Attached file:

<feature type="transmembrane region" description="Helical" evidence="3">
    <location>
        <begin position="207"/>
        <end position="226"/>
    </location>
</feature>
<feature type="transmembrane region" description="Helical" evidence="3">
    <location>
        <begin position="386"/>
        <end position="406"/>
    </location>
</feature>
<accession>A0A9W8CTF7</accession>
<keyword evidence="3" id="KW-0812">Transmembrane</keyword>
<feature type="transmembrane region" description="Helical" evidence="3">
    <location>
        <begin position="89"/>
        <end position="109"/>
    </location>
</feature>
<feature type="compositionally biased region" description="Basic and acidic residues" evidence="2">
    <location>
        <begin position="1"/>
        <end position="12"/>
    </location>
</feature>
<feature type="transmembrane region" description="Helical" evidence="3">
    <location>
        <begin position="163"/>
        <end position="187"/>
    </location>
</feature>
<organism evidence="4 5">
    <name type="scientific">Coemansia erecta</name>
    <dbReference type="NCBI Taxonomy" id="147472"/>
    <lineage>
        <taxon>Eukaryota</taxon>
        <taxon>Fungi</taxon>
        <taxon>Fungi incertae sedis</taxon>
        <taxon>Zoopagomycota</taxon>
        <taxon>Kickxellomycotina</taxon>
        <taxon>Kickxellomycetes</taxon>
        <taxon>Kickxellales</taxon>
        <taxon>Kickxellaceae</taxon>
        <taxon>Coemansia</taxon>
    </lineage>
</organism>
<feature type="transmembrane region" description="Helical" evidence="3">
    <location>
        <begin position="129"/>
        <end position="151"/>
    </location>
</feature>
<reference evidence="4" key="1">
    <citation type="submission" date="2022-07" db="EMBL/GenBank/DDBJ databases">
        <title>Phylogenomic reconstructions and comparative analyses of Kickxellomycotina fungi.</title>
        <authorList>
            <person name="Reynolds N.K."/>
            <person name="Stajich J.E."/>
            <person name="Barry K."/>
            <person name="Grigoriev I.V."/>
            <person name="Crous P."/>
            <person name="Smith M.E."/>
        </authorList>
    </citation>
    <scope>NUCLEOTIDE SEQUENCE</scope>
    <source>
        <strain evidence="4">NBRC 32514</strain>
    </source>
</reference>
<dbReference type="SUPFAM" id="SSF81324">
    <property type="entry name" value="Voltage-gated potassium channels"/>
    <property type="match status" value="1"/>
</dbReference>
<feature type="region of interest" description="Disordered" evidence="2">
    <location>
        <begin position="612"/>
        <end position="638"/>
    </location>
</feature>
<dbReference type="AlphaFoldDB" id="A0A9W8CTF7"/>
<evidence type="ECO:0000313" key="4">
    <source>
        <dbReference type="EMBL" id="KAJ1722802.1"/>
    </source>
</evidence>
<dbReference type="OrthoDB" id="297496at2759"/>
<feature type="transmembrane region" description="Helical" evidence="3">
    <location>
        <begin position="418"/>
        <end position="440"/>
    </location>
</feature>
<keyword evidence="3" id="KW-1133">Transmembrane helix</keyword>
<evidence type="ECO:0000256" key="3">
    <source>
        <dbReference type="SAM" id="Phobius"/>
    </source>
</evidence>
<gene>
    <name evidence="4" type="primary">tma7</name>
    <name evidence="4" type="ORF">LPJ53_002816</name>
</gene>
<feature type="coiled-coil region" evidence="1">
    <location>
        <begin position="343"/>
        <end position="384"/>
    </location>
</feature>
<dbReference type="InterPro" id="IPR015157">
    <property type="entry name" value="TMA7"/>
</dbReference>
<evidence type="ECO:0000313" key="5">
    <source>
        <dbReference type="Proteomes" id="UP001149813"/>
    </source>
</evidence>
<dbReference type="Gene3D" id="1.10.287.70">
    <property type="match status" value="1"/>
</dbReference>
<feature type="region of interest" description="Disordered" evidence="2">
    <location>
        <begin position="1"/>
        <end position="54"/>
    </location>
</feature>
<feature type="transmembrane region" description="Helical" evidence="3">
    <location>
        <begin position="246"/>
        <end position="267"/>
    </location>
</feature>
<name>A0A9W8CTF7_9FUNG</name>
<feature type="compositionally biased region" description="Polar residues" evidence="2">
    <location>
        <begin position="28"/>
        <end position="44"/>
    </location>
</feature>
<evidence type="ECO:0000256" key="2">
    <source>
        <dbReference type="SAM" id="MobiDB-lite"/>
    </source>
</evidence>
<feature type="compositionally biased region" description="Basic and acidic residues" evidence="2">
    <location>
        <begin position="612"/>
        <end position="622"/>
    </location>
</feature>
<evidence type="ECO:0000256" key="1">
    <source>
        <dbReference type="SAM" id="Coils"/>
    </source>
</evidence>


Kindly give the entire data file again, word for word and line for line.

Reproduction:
<feature type="transmembrane region" description="Helical" evidence="3">
    <location>
        <begin position="207"/>
        <end position="226"/>
    </location>
</feature>
<feature type="transmembrane region" description="Helical" evidence="3">
    <location>
        <begin position="386"/>
        <end position="406"/>
    </location>
</feature>
<accession>A0A9W8CTF7</accession>
<keyword evidence="3" id="KW-0812">Transmembrane</keyword>
<feature type="transmembrane region" description="Helical" evidence="3">
    <location>
        <begin position="89"/>
        <end position="109"/>
    </location>
</feature>
<feature type="compositionally biased region" description="Basic and acidic residues" evidence="2">
    <location>
        <begin position="1"/>
        <end position="12"/>
    </location>
</feature>
<feature type="transmembrane region" description="Helical" evidence="3">
    <location>
        <begin position="163"/>
        <end position="187"/>
    </location>
</feature>
<organism evidence="4 5">
    <name type="scientific">Coemansia erecta</name>
    <dbReference type="NCBI Taxonomy" id="147472"/>
    <lineage>
        <taxon>Eukaryota</taxon>
        <taxon>Fungi</taxon>
        <taxon>Fungi incertae sedis</taxon>
        <taxon>Zoopagomycota</taxon>
        <taxon>Kickxellomycotina</taxon>
        <taxon>Kickxellomycetes</taxon>
        <taxon>Kickxellales</taxon>
        <taxon>Kickxellaceae</taxon>
        <taxon>Coemansia</taxon>
    </lineage>
</organism>
<feature type="transmembrane region" description="Helical" evidence="3">
    <location>
        <begin position="129"/>
        <end position="151"/>
    </location>
</feature>
<reference evidence="4" key="1">
    <citation type="submission" date="2022-07" db="EMBL/GenBank/DDBJ databases">
        <title>Phylogenomic reconstructions and comparative analyses of Kickxellomycotina fungi.</title>
        <authorList>
            <person name="Reynolds N.K."/>
            <person name="Stajich J.E."/>
            <person name="Barry K."/>
            <person name="Grigoriev I.V."/>
            <person name="Crous P."/>
            <person name="Smith M.E."/>
        </authorList>
    </citation>
    <scope>NUCLEOTIDE SEQUENCE</scope>
    <source>
        <strain evidence="4">NBRC 32514</strain>
    </source>
</reference>
<dbReference type="SUPFAM" id="SSF81324">
    <property type="entry name" value="Voltage-gated potassium channels"/>
    <property type="match status" value="1"/>
</dbReference>
<feature type="region of interest" description="Disordered" evidence="2">
    <location>
        <begin position="612"/>
        <end position="638"/>
    </location>
</feature>
<dbReference type="AlphaFoldDB" id="A0A9W8CTF7"/>
<evidence type="ECO:0000313" key="4">
    <source>
        <dbReference type="EMBL" id="KAJ1722802.1"/>
    </source>
</evidence>
<dbReference type="OrthoDB" id="297496at2759"/>
<feature type="transmembrane region" description="Helical" evidence="3">
    <location>
        <begin position="418"/>
        <end position="440"/>
    </location>
</feature>
<keyword evidence="3" id="KW-1133">Transmembrane helix</keyword>
<evidence type="ECO:0000256" key="3">
    <source>
        <dbReference type="SAM" id="Phobius"/>
    </source>
</evidence>
<gene>
    <name evidence="4" type="primary">tma7</name>
    <name evidence="4" type="ORF">LPJ53_002816</name>
</gene>
<feature type="coiled-coil region" evidence="1">
    <location>
        <begin position="343"/>
        <end position="384"/>
    </location>
</feature>
<dbReference type="InterPro" id="IPR015157">
    <property type="entry name" value="TMA7"/>
</dbReference>
<evidence type="ECO:0000313" key="5">
    <source>
        <dbReference type="Proteomes" id="UP001149813"/>
    </source>
</evidence>
<dbReference type="Gene3D" id="1.10.287.70">
    <property type="match status" value="1"/>
</dbReference>
<feature type="region of interest" description="Disordered" evidence="2">
    <location>
        <begin position="1"/>
        <end position="54"/>
    </location>
</feature>
<feature type="transmembrane region" description="Helical" evidence="3">
    <location>
        <begin position="246"/>
        <end position="267"/>
    </location>
</feature>
<name>A0A9W8CTF7_9FUNG</name>
<feature type="compositionally biased region" description="Polar residues" evidence="2">
    <location>
        <begin position="28"/>
        <end position="44"/>
    </location>
</feature>
<evidence type="ECO:0000256" key="2">
    <source>
        <dbReference type="SAM" id="MobiDB-lite"/>
    </source>
</evidence>
<feature type="compositionally biased region" description="Basic and acidic residues" evidence="2">
    <location>
        <begin position="612"/>
        <end position="622"/>
    </location>
</feature>
<evidence type="ECO:0000256" key="1">
    <source>
        <dbReference type="SAM" id="Coils"/>
    </source>
</evidence>